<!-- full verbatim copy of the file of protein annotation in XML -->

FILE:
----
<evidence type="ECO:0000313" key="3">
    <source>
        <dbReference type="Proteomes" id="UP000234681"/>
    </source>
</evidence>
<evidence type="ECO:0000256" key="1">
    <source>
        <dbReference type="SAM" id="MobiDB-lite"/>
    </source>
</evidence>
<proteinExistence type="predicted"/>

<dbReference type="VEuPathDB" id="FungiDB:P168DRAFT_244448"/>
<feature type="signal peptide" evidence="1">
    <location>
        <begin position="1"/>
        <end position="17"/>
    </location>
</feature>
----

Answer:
<evidence type="ECO:0000313" key="3">
    <source>
        <dbReference type="Proteomes" id="UP000234681"/>
    </source>
</evidence>
<evidence type="ECO:0000256" key="1">
    <source>
        <dbReference type="SAM" id="MobiDB-lite"/>
    </source>
</evidence>
<proteinExistence type="predicted"/>

<dbReference type="VEuPathDB" id="FungiDB:P168DRAFT_244448"/>
<feature type="signal peptide" evidence="1">
    <location>
        <begin position="1"/>
        <end position="17"/>
    </location>
</feature>